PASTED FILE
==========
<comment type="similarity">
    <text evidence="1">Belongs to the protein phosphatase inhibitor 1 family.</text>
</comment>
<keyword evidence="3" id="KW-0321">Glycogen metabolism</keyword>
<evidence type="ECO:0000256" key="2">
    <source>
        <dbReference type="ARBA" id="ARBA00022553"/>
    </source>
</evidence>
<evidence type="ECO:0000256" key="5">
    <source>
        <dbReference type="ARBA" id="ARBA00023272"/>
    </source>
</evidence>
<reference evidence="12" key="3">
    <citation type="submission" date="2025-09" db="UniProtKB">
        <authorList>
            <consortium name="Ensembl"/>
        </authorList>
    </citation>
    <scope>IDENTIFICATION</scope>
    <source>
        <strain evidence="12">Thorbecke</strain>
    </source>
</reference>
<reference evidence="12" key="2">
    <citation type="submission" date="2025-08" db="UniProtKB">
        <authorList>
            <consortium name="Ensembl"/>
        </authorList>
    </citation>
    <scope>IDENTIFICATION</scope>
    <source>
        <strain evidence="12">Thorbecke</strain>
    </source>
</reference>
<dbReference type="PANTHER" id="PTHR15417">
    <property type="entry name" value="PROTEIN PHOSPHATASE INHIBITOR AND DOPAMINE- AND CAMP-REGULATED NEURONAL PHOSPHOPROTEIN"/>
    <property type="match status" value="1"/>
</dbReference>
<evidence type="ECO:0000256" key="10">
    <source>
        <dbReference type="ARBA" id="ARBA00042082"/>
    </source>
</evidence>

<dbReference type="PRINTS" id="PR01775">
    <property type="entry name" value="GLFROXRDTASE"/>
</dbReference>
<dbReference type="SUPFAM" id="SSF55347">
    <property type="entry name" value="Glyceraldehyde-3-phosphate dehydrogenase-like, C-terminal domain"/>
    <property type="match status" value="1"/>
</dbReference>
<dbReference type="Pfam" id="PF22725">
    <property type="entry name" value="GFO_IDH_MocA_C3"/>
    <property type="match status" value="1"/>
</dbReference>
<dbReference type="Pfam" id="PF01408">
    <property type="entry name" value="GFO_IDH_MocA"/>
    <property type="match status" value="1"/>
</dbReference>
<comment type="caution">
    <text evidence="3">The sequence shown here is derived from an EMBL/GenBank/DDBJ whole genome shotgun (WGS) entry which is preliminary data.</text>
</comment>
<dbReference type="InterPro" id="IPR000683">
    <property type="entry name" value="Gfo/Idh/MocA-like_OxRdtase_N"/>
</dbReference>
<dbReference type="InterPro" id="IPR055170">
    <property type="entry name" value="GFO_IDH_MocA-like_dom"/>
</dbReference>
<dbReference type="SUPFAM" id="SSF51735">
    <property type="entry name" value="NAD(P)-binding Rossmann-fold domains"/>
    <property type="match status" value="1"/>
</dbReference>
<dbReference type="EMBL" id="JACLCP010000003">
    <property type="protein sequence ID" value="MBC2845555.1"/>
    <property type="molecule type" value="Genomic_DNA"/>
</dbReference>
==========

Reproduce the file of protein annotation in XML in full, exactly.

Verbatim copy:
<comment type="similarity">
    <text evidence="1">Belongs to the protein phosphatase inhibitor 1 family.</text>
</comment>
<keyword evidence="3" id="KW-0321">Glycogen metabolism</keyword>
<evidence type="ECO:0000256" key="2">
    <source>
        <dbReference type="ARBA" id="ARBA00022553"/>
    </source>
</evidence>
<evidence type="ECO:0000256" key="5">
    <source>
        <dbReference type="ARBA" id="ARBA00023272"/>
    </source>
</evidence>
<reference evidence="12" key="3">
    <citation type="submission" date="2025-09" db="UniProtKB">
        <authorList>
            <consortium name="Ensembl"/>
        </authorList>
    </citation>
    <scope>IDENTIFICATION</scope>
    <source>
        <strain evidence="12">Thorbecke</strain>
    </source>
</reference>
<reference evidence="12" key="2">
    <citation type="submission" date="2025-08" db="UniProtKB">
        <authorList>
            <consortium name="Ensembl"/>
        </authorList>
    </citation>
    <scope>IDENTIFICATION</scope>
    <source>
        <strain evidence="12">Thorbecke</strain>
    </source>
</reference>
<dbReference type="PANTHER" id="PTHR15417">
    <property type="entry name" value="PROTEIN PHOSPHATASE INHIBITOR AND DOPAMINE- AND CAMP-REGULATED NEURONAL PHOSPHOPROTEIN"/>
    <property type="match status" value="1"/>
</dbReference>
<evidence type="ECO:0000256" key="10">
    <source>
        <dbReference type="ARBA" id="ARBA00042082"/>
    </source>
</evidence>

<dbReference type="PRINTS" id="PR01775">
    <property type="entry name" value="GLFROXRDTASE"/>
</dbReference>
<dbReference type="SUPFAM" id="SSF55347">
    <property type="entry name" value="Glyceraldehyde-3-phosphate dehydrogenase-like, C-terminal domain"/>
    <property type="match status" value="1"/>
</dbReference>
<dbReference type="Pfam" id="PF22725">
    <property type="entry name" value="GFO_IDH_MocA_C3"/>
    <property type="match status" value="1"/>
</dbReference>
<dbReference type="Pfam" id="PF01408">
    <property type="entry name" value="GFO_IDH_MocA"/>
    <property type="match status" value="1"/>
</dbReference>
<comment type="caution">
    <text evidence="3">The sequence shown here is derived from an EMBL/GenBank/DDBJ whole genome shotgun (WGS) entry which is preliminary data.</text>
</comment>
<dbReference type="InterPro" id="IPR000683">
    <property type="entry name" value="Gfo/Idh/MocA-like_OxRdtase_N"/>
</dbReference>
<dbReference type="InterPro" id="IPR055170">
    <property type="entry name" value="GFO_IDH_MocA-like_dom"/>
</dbReference>
<dbReference type="SUPFAM" id="SSF51735">
    <property type="entry name" value="NAD(P)-binding Rossmann-fold domains"/>
    <property type="match status" value="1"/>
</dbReference>
<dbReference type="EMBL" id="JACLCP010000003">
    <property type="protein sequence ID" value="MBC2845555.1"/>
    <property type="molecule type" value="Genomic_DNA"/>
</dbReference>